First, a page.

After weeks of toing and froing, the Fair Trade Independent Tobacco Association (Fita) on Monday approached the North Gauteng High Court in Pretoria with an urgent application to lift the ban on cigarette sales.
The association also wants access to the minutes from the meetings at which the National Command Council decided on the lockdown regulations and, specifically, on the issue of cigarettes and tobacco product sales.
Fita’s court action comes after Minister of Cooperative Governance and Traditional Affairs Nkosazana Dlamini-Zuma at the eleventh hour last week reneged on an earlier announcement by President Cyril Ramaphosa that the sale of cigarettes and tobacco products would be allowed when the country moved from a level 5 to a level 4 lockdown.
Fita’s chairperson, Sinenhlanhla Mnguni, in his founding affidavit, labelled the about-turn “inexplicable”.
“There must clearly have been a basis for the President, in his 23 April 2020 address, to clearly and unequivocally state ‘The sale of cigarettes will be permitted’. It is doubtful the President would have given that undertaking without proper consultation and a mandate,” he said.
Mnguni said the regulations published at the start of the lockdown did not expressly ban the sale of cigarettes and tobacco products.
“Despite this, several ministers, including [Dlamini-Zuma], and / or their spokespersons have publicly stated that the sale of cigarettes was prohibited,” Mnguni said. “The regrettable consequence of this is that these ministerial comments – which … do not appear to be supported by a proper interpretation of the regulations that have been made and remade – have been incorrectly elevated to the status of the governing law in the eyes of cigarette distributors and the public at large.”
Mnguni charged that “no rational basis has been provided by [Dlamini-Zuma] to demonstrate a link between the sale of tobacco products and steps being taken to prevent the spread of Covid-19.
“I submit that there is in fact no basis to contend that the sale of cigarettes and tobacco products is related to combating Covid-19,” he said. “Despite the fact that many jurisdictions have imposed ‘hard lockdowns’ that involve restrictions on the movement of people and perhaps limitations on commercial activities, none appear to have imposed a prohibition on the sale of cigarettes and tobacco products,. In fact, internationally, China, South Korea and Taiwan are touted as successfully dealing with the spread of Covid-19. None of these jurisdictions banned the sale of cigarettes or tobacco products.”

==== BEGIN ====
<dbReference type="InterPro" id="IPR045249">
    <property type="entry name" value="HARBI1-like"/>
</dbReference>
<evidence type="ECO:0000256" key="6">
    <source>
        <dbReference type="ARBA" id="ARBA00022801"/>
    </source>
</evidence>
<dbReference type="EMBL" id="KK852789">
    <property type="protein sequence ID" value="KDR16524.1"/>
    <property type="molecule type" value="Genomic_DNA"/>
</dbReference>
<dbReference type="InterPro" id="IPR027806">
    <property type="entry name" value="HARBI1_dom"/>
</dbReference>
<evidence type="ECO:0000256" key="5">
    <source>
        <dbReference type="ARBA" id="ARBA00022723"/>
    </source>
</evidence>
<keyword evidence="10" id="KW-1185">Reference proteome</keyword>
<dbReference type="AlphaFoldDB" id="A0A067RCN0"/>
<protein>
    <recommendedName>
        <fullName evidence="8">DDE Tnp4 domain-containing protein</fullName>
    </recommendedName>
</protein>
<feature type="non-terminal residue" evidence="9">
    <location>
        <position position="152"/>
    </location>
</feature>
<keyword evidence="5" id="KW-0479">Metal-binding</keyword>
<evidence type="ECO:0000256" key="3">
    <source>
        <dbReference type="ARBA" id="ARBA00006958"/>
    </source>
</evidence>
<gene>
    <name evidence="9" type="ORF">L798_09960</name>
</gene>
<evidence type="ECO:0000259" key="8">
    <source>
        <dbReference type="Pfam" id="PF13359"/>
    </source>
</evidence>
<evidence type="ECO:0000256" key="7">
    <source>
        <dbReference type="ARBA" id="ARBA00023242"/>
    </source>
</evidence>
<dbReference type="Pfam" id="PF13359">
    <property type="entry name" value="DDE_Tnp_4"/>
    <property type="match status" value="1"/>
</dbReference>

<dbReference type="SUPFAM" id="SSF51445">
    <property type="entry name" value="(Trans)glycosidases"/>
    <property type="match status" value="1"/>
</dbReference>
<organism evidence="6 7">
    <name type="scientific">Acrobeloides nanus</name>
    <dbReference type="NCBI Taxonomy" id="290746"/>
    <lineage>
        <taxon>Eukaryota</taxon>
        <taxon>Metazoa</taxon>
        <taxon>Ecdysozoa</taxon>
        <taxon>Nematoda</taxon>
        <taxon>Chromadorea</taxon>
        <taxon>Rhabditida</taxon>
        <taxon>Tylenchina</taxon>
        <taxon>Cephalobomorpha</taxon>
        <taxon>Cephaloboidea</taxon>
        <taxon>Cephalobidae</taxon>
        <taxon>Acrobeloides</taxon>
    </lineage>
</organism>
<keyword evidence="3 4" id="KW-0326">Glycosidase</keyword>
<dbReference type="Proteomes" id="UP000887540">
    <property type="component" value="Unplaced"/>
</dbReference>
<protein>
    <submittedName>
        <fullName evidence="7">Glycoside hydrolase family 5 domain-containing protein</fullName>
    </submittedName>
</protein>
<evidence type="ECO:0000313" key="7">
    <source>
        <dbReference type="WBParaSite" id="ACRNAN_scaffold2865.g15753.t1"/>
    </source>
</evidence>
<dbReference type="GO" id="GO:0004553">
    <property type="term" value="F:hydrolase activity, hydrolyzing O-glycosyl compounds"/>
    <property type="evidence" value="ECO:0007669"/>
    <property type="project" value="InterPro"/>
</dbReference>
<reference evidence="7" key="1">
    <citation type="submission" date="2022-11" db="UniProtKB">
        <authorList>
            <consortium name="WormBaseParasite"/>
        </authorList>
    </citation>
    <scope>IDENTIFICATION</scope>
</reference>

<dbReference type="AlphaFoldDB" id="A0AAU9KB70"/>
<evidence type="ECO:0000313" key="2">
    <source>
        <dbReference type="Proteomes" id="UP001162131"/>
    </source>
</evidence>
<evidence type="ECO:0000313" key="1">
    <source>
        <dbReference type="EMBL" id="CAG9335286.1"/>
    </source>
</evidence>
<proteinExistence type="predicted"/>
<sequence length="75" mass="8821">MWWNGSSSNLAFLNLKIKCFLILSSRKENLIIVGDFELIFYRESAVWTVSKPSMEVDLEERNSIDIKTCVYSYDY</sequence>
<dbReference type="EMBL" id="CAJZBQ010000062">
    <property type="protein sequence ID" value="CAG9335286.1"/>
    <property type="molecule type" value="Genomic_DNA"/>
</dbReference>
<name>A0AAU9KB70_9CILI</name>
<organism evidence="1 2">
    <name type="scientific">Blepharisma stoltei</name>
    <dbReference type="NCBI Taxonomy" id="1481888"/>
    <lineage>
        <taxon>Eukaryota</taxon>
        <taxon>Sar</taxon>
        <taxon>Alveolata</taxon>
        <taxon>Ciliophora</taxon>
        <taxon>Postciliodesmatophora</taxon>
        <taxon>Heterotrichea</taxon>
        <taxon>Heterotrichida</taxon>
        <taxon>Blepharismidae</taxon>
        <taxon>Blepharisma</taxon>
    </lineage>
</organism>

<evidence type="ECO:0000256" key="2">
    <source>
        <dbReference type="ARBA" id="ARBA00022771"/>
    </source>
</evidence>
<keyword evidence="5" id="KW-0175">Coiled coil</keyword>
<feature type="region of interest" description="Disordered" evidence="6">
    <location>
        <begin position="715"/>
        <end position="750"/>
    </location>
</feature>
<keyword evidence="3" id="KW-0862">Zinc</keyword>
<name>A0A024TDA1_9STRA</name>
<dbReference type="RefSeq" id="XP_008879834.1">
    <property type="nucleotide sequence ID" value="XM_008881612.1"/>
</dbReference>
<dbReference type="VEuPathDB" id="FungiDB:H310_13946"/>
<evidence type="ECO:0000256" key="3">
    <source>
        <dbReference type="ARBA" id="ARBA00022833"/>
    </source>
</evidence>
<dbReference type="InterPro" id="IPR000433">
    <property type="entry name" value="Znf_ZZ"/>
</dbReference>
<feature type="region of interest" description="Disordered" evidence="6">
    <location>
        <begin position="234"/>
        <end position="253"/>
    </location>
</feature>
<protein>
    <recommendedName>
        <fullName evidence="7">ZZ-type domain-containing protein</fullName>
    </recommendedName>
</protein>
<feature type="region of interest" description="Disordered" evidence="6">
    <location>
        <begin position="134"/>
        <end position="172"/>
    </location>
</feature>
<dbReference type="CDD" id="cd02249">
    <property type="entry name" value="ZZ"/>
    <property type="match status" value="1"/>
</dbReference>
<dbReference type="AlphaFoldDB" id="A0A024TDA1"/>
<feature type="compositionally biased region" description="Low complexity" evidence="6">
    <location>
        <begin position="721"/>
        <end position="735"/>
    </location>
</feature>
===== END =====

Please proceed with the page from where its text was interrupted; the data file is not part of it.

He contended that the ban violated members of the association’s rights to practice their trade as well as “a freedom exercised by a sizable proportion of the public, consisting of approximately 11 million South Africans”.
Attached to Fita’s court papers, was also an opinion from clinical psychologist Sheethal Behari outlining the “impact of the sudden withdrawal of nicotine”.
“Nicotine is an addictive chemical that when suddenly discontinued causes both physical and psychological withdrawal symptoms. The psychological symptoms can last for an extended period especially when quitting is not voluntary but seen as forced and the recommended methods to cope with withdrawal and quitting are currently not allowed,” Behari said.
She pointed out that ordinarily, psychologists might recommend those trying to quit smoking avoid triggers – which could include loved ones – or that they exercise.
“The issue with these methods is that under lockdown, most of this is either very limited or not possible at all,” she said.
The Presidency had not yet responded to a request for comment at the time of publishing. In the meantime, the case is expected to be heard next week.